What’s On Your Mind?

Developing a sense of mindfulness takes patience and practice.  Simply, you can start by asking yourself, “what’s on your mind?”

Checking in with your inner self, asking to your true inner soul what’s on your mind can guide you to pleasant retreats of mindfulness.

“In Asian languages, the word for ‘mind’ and the word for ‘heart’ are same. So if you’re not hearing mindfulness in some deep way as heartfulness, you’re not really understanding it. Compassion and kindness towards oneself are intrinsically woven into it. You could think of mindfulness as wise and affectionate attention.”    ~Jon Kabat-Zin


Take a few minutes and practice asking yourself “what’s on your mind?” right now. Turn off telephone, television, radio, and any other device or person that could distract you and then laser the question to your inside.

Listen, hear your heart…take time to pay attention to what is resonating within you right now. What are you hearing? What do you feel as you ask yourself (in silence or out loud) what is on my mind.

Capture the feeling, store it in your recessive progressive file of memories and come back from your inner mindful state of listening slowly and peacefully.

Check in now, how do you feel?  How did that exercise of inner listening cause a shift? What insight did you experience? Next, take a few more seconds to record in words your feelings and the active presence of the experience.

Mindfulness takes patience and practice.  One way to sustain this new activity and soon make it your new habit is to make intentional, definite plans to clear your space and mind to start first weekly inner mindfulness check in and remember to write a brief record of your examination of feelings and insights. Then when you are ready to do this exercise daily, patiently do so. Make a point to practice mindfulness when and at whatever time is prime for you.

What’s on your mind, make the discovery by feeling what’s in your heart and soul.






Book Review: Power, Freedom and Grace-Deepak Chopra

Power, Freedom and Grace by Deepak Chopra gives you the litany that reconditions your thinking and beliefs so that you can experience lasting happiness.  He says, “By knowing who we are, we no longer interfere with joy.” The foundation of the book is to guide the reader to know themselves.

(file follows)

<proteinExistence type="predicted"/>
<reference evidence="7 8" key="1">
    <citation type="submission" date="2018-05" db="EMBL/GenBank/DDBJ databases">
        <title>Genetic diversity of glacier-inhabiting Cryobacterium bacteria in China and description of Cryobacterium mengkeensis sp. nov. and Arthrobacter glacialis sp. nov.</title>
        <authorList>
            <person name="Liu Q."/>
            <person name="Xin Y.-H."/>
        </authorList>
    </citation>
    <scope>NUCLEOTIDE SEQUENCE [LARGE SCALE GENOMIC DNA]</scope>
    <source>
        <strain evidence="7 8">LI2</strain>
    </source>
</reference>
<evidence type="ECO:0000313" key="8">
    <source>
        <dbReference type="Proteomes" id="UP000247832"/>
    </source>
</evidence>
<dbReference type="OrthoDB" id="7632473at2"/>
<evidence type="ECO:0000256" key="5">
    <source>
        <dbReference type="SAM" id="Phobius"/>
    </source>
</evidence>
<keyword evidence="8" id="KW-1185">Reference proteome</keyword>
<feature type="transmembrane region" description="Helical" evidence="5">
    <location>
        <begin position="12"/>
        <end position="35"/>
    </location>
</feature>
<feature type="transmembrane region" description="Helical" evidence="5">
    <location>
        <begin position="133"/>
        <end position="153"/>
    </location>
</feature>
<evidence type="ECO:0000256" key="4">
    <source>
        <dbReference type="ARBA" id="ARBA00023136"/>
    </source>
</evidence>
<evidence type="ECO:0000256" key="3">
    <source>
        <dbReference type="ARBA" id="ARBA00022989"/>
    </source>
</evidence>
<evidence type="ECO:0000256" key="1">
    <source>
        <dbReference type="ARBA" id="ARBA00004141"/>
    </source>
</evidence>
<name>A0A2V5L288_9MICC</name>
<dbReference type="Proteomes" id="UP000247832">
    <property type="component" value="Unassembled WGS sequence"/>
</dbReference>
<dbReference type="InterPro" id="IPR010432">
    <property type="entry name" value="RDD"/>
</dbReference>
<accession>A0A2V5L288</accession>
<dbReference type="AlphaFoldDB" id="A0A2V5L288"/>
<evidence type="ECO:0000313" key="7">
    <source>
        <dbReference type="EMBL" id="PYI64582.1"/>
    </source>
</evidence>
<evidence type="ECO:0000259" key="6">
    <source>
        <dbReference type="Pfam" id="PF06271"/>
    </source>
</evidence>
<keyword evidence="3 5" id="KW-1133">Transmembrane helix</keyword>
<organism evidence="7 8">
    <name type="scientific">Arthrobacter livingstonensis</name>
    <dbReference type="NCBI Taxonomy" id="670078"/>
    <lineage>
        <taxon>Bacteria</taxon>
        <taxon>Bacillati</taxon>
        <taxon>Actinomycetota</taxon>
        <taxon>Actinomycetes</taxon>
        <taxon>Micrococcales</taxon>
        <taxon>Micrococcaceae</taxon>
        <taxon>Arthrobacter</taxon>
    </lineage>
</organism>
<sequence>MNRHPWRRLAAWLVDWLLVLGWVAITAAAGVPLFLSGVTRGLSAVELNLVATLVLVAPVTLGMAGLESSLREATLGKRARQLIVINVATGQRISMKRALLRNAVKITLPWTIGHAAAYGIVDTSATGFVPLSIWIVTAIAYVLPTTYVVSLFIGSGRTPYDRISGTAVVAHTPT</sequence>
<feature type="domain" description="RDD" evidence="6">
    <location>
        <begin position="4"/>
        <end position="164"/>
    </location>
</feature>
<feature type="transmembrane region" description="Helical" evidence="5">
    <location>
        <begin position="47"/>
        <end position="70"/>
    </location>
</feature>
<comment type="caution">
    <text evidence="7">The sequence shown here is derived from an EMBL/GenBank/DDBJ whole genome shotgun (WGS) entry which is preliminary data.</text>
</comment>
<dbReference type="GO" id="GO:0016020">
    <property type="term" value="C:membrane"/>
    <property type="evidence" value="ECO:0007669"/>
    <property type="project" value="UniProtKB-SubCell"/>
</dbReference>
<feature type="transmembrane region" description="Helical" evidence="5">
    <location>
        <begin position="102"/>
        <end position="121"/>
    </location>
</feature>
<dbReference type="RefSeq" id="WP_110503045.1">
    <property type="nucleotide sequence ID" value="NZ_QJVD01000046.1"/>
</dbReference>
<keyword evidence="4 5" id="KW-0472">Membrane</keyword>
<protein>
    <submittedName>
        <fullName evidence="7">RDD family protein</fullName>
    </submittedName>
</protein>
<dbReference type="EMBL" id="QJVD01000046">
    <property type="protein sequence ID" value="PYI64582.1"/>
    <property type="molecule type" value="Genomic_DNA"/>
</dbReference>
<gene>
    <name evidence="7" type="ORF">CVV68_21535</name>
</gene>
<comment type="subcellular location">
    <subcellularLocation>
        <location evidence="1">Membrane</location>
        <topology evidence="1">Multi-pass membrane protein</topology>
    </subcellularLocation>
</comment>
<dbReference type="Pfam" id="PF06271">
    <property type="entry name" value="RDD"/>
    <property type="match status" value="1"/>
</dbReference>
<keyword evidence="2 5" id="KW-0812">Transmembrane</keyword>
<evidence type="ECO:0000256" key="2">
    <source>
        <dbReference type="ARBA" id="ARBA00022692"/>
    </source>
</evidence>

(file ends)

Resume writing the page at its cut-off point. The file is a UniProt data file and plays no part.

The book opens with three pivotal questions that push you to get in touch with who you are:

  1. Who am I?
  2. Where did I come from?
  3. Where do I go when I die?

Who am I? – that’s the perpetual question of life.  Somewhere, sometime or other we will ask this question. If you haven’t asked yourself this question yet, become conscious of that fact; there is a reason you haven’t allowed the question, much less the investigation of the question, to surface.  Chopra makes the point in the book that unless the question is scoped deeply, it becomes a barrier to happiness. In other words, until you know who you are you are under the influence of hypnotic superstitious conditioning.

Where did I come from? – another age old inquiry.  Chopra says every person originates from the same source of pure consciousness.  He believes that a deep inculcation of pure consciousness offers the answer. Connection to the source unifies the body and mind with every vibration of nature’s rhythms. Thus, you disavow the superstition of separateness.

Where do I go when I die? – the latent probe of finality.  This question pivots off of the previous two. Once you know who you are and your source, the fear of dying is satisfied. Chopra says,”pure consciousness cannot be destroyed…it is only transformed upon death.

Happiness for a reason is a form of misery-as that reason can change at any time. Chopra wisely offers no remedy to happiness for its own sake-“the key to lasting happiness is to identify with the unchanging essence of your inner self, your source” but instead prompts your own discovery with sage questions.

The answers you accept from your deepest self to this trilogy of questions become, according to Chopra, the key to happiness. The source of power, freedom and grace is the inner-true you.